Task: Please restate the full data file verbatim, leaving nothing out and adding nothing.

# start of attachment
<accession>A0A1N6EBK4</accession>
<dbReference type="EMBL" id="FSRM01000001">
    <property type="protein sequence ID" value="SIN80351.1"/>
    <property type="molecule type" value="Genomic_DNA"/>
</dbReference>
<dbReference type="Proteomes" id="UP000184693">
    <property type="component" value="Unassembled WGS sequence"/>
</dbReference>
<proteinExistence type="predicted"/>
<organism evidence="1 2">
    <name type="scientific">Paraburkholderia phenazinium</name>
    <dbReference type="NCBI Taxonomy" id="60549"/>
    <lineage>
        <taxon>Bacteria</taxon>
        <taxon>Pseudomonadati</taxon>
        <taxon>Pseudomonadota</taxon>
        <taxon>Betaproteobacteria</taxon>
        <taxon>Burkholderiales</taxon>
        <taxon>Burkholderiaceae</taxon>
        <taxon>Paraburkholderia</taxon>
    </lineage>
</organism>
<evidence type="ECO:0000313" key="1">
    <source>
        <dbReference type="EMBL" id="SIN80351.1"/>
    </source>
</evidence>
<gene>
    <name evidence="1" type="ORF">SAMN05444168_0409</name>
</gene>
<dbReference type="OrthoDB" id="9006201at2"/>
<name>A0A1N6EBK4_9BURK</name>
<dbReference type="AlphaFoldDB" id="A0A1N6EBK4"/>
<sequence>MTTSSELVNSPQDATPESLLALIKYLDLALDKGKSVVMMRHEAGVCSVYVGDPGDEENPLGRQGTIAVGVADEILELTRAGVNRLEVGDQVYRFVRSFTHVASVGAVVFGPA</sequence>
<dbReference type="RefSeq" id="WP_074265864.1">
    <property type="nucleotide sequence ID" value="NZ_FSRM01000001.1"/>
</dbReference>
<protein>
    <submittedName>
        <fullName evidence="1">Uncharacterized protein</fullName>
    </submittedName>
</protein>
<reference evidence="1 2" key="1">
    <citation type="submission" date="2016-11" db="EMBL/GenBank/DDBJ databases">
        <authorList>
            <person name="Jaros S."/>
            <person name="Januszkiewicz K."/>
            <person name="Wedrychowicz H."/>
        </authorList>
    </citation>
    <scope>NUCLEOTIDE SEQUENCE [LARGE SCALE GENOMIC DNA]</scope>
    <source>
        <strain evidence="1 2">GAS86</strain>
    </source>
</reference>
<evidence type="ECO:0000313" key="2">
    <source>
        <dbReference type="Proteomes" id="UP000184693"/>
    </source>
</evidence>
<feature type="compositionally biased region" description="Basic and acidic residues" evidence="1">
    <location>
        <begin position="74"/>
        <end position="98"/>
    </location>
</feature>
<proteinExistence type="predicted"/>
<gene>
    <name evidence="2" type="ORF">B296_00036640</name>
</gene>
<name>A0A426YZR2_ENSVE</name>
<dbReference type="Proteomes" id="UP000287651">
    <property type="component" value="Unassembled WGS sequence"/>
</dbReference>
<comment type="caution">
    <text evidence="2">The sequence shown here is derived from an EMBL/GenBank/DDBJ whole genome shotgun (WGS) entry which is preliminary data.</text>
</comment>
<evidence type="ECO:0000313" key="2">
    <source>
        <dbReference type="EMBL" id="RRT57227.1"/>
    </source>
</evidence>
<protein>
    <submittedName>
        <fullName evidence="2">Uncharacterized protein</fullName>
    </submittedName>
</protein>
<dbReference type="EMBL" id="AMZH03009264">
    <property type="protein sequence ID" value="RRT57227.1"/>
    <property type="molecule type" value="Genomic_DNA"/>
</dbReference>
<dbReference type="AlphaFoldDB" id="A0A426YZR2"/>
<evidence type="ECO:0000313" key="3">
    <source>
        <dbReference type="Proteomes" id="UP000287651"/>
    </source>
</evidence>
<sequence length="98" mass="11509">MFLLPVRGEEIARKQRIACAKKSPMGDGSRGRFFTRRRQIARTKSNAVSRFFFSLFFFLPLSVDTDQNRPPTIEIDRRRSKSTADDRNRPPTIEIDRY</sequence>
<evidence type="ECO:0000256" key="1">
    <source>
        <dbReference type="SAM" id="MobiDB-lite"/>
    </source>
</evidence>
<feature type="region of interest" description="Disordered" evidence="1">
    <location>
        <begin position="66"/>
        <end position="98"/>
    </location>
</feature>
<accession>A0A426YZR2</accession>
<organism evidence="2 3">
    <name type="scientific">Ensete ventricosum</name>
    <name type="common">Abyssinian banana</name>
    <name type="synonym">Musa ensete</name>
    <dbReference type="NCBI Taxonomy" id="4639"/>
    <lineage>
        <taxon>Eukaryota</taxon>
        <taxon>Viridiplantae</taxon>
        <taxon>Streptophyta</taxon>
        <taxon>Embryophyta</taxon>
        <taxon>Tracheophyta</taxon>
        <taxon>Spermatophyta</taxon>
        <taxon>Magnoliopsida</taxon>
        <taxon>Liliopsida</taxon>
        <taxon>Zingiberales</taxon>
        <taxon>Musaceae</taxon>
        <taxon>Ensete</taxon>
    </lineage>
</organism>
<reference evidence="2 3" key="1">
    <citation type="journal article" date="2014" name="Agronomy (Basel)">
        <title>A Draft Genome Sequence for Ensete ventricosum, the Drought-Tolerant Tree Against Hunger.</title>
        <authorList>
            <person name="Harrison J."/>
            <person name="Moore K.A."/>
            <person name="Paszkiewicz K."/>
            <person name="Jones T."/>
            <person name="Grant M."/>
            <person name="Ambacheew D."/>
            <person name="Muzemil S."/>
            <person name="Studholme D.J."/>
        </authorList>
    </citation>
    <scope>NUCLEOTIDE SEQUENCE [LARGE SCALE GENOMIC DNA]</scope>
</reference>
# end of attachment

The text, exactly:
<accession>A0A1N6EBK4</accession>
<dbReference type="EMBL" id="FSRM01000001">
    <property type="protein sequence ID" value="SIN80351.1"/>
    <property type="molecule type" value="Genomic_DNA"/>
</dbReference>
<dbReference type="Proteomes" id="UP000184693">
    <property type="component" value="Unassembled WGS sequence"/>
</dbReference>
<proteinExistence type="predicted"/>
<organism evidence="1 2">
    <name type="scientific">Paraburkholderia phenazinium</name>
    <dbReference type="NCBI Taxonomy" id="60549"/>
    <lineage>
        <taxon>Bacteria</taxon>
        <taxon>Pseudomonadati</taxon>
        <taxon>Pseudomonadota</taxon>
        <taxon>Betaproteobacteria</taxon>
        <taxon>Burkholderiales</taxon>
        <taxon>Burkholderiaceae</taxon>
        <taxon>Paraburkholderia</taxon>
    </lineage>
</organism>
<evidence type="ECO:0000313" key="1">
    <source>
        <dbReference type="EMBL" id="SIN80351.1"/>
    </source>
</evidence>
<gene>
    <name evidence="1" type="ORF">SAMN05444168_0409</name>
</gene>
<dbReference type="OrthoDB" id="9006201at2"/>
<name>A0A1N6EBK4_9BURK</name>
<dbReference type="AlphaFoldDB" id="A0A1N6EBK4"/>
<sequence>MTTSSELVNSPQDATPESLLALIKYLDLALDKGKSVVMMRHEAGVCSVYVGDPGDEENPLGRQGTIAVGVADEILELTRAGVNRLEVGDQVYRFVRSFTHVASVGAVVFGPA</sequence>
<dbReference type="RefSeq" id="WP_074265864.1">
    <property type="nucleotide sequence ID" value="NZ_FSRM01000001.1"/>
</dbReference>
<protein>
    <submittedName>
        <fullName evidence="1">Uncharacterized protein</fullName>
    </submittedName>
</protein>
<reference evidence="1 2" key="1">
    <citation type="submission" date="2016-11" db="EMBL/GenBank/DDBJ databases">
        <authorList>
            <person name="Jaros S."/>
            <person name="Januszkiewicz K."/>
            <person name="Wedrychowicz H."/>
        </authorList>
    </citation>
    <scope>NUCLEOTIDE SEQUENCE [LARGE SCALE GENOMIC DNA]</scope>
    <source>
        <strain evidence="1 2">GAS86</strain>
    </source>
</reference>
<evidence type="ECO:0000313" key="2">
    <source>
        <dbReference type="Proteomes" id="UP000184693"/>
    </source>
</evidence>
<feature type="compositionally biased region" description="Basic and acidic residues" evidence="1">
    <location>
        <begin position="74"/>
        <end position="98"/>
    </location>
</feature>
<proteinExistence type="predicted"/>
<gene>
    <name evidence="2" type="ORF">B296_00036640</name>
</gene>
<name>A0A426YZR2_ENSVE</name>
<dbReference type="Proteomes" id="UP000287651">
    <property type="component" value="Unassembled WGS sequence"/>
</dbReference>
<comment type="caution">
    <text evidence="2">The sequence shown here is derived from an EMBL/GenBank/DDBJ whole genome shotgun (WGS) entry which is preliminary data.</text>
</comment>
<evidence type="ECO:0000313" key="2">
    <source>
        <dbReference type="EMBL" id="RRT57227.1"/>
    </source>
</evidence>
<protein>
    <submittedName>
        <fullName evidence="2">Uncharacterized protein</fullName>
    </submittedName>
</protein>
<dbReference type="EMBL" id="AMZH03009264">
    <property type="protein sequence ID" value="RRT57227.1"/>
    <property type="molecule type" value="Genomic_DNA"/>
</dbReference>
<dbReference type="AlphaFoldDB" id="A0A426YZR2"/>
<evidence type="ECO:0000313" key="3">
    <source>
        <dbReference type="Proteomes" id="UP000287651"/>
    </source>
</evidence>
<sequence length="98" mass="11509">MFLLPVRGEEIARKQRIACAKKSPMGDGSRGRFFTRRRQIARTKSNAVSRFFFSLFFFLPLSVDTDQNRPPTIEIDRRRSKSTADDRNRPPTIEIDRY</sequence>
<evidence type="ECO:0000256" key="1">
    <source>
        <dbReference type="SAM" id="MobiDB-lite"/>
    </source>
</evidence>
<feature type="region of interest" description="Disordered" evidence="1">
    <location>
        <begin position="66"/>
        <end position="98"/>
    </location>
</feature>
<accession>A0A426YZR2</accession>
<organism evidence="2 3">
    <name type="scientific">Ensete ventricosum</name>
    <name type="common">Abyssinian banana</name>
    <name type="synonym">Musa ensete</name>
    <dbReference type="NCBI Taxonomy" id="4639"/>
    <lineage>
        <taxon>Eukaryota</taxon>
        <taxon>Viridiplantae</taxon>
        <taxon>Streptophyta</taxon>
        <taxon>Embryophyta</taxon>
        <taxon>Tracheophyta</taxon>
        <taxon>Spermatophyta</taxon>
        <taxon>Magnoliopsida</taxon>
        <taxon>Liliopsida</taxon>
        <taxon>Zingiberales</taxon>
        <taxon>Musaceae</taxon>
        <taxon>Ensete</taxon>
    </lineage>
</organism>
<reference evidence="2 3" key="1">
    <citation type="journal article" date="2014" name="Agronomy (Basel)">
        <title>A Draft Genome Sequence for Ensete ventricosum, the Drought-Tolerant Tree Against Hunger.</title>
        <authorList>
            <person name="Harrison J."/>
            <person name="Moore K.A."/>
            <person name="Paszkiewicz K."/>
            <person name="Jones T."/>
            <person name="Grant M."/>
            <person name="Ambacheew D."/>
            <person name="Muzemil S."/>
            <person name="Studholme D.J."/>
        </authorList>
    </citation>
    <scope>NUCLEOTIDE SEQUENCE [LARGE SCALE GENOMIC DNA]</scope>
</reference>